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What ails Manteca High?
Football field playing surface least of their concerns
Retired Manteca High Principal Steve Winter was among those pointing out numerous deficiencies at the districts oldest campus.

Let there be light.
While the general attitude at the Manteca School Board study session Tuesday night at the Dorothy Mulvihill Performing Arts Theater at Manteca High was that they’d love to have a synthetic turf field, the prevailing attitude amongst faculty, coaches and alumni also hinted at a list of other issues that need to be addressed first.
The lighting at Guss Schmiedt Field was included on that list.
According to one man in attendance that was tapped by head football coach Eric Reis to bring a lighting-consulting firm in to test the stadium lights, the illumination of the field is far below what is considered standard in modern American stadiums.
Based on the information that was provided to the team by engineers from Musco Lighting, the on-field measurement that is considered acceptable is 30 candle-feet. Guss Schmiedt Field, which was erected in 1959, measures at 8 candle-feet – 25 percent of what it should be.
But it wasn’t the only athletic facility that received complaints.
According to Jim Rachels, a Manteca High alum and local businessman, the Dr. Robert C. Winter Gymnasium court is 10 feet shorter than a regulation basketball court, and the distance between the baseline and the wall is less than six feet – something that became crucial when a player was injured two weeks ago after slamming into it.
Not even the son of the man who the gym is named after – former Manteca High Principal Steve Winter – thinks that it’s an acceptable complex anymore.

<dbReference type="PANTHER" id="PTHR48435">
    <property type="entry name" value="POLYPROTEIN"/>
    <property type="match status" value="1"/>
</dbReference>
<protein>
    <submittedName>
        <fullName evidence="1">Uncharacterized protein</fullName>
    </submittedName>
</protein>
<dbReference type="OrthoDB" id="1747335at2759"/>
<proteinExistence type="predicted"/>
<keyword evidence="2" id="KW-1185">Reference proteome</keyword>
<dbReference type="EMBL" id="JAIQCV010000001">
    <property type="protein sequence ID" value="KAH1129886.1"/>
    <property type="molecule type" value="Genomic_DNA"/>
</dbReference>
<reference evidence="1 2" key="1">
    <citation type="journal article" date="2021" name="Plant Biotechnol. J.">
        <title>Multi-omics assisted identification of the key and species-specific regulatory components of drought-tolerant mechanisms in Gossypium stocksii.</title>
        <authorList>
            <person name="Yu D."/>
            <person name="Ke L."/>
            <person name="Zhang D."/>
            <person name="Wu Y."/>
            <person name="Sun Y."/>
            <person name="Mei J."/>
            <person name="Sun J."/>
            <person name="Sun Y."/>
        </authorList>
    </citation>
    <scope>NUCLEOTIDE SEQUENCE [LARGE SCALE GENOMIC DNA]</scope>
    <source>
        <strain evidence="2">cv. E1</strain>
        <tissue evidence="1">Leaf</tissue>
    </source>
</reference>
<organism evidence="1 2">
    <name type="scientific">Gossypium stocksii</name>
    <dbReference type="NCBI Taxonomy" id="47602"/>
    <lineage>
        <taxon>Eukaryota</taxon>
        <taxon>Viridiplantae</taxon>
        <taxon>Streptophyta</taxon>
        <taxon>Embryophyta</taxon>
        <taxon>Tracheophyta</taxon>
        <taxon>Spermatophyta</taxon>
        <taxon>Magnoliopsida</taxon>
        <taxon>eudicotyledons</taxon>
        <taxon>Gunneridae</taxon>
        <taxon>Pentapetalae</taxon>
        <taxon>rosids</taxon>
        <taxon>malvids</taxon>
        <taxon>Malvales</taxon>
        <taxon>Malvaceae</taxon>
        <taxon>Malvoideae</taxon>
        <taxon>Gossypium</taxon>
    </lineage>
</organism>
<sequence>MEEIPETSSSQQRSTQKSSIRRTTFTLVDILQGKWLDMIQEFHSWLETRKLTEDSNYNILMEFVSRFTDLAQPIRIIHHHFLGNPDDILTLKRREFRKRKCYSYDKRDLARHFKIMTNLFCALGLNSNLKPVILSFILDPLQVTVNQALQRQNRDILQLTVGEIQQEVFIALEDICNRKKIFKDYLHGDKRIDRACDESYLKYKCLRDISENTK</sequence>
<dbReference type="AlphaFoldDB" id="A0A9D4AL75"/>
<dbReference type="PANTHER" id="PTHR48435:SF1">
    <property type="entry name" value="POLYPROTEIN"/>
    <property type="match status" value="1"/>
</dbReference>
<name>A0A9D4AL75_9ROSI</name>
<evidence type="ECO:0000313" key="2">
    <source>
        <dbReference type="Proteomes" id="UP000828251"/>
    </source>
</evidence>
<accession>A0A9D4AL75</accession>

According to Winter, who also has his name on the school’s smaller, six-lane pool behind the gymnasium, he’d be the first person to call for it to be razed and rebuilt according to modern standards. He said he’d also be the first person to call for the pool to be filled in.
The length of the playing surface wasn’t the only issue that people brought up with the gymnasium either.
Last week when Weston Ranch came to play Manteca High in a Valley Oak League title showdown, the doors were actually locked more than an hour before the game began because the gym had reached its 600-person capacity.
While Manteca High is the largest high schools in the district in terms of enrollment, it also sits on the smallest piece of land. According to Vice Principal and Athletic Director Bill Slikker, Manteca High sits on only 32.44 acres compared to the 40.69 acres at East Union, the 46 acres at Sierra, the 50 acres at Lathrop, and the 52 acres at Weston Ranch. Field space is also at a premium with football and soccer teams sharing the plot of grass across from the main campus, and even using the baseball outfield for practices because the teams are so closely packed in.
Those complaints were on top of the laundry list of issues raised by teachers that included a borderline unsafe and dilapidated performing arts building, aging and failing bathrooms, pest infestation and security concerns by teachers that have to watch students walk across Garfield Avenue to get to other classes and to participate in PE activities.
The consulting firm hired by Measure G supporters to run the campaign to get the $159 million bond passed in November 2014 emphasized it would dress health and safety issues first and foremost.
District officials have indicated some of the issues raised at Tuesday’s meeting appear to be deferred maintenance issues that could be addressed ahead of the modernization of the campus.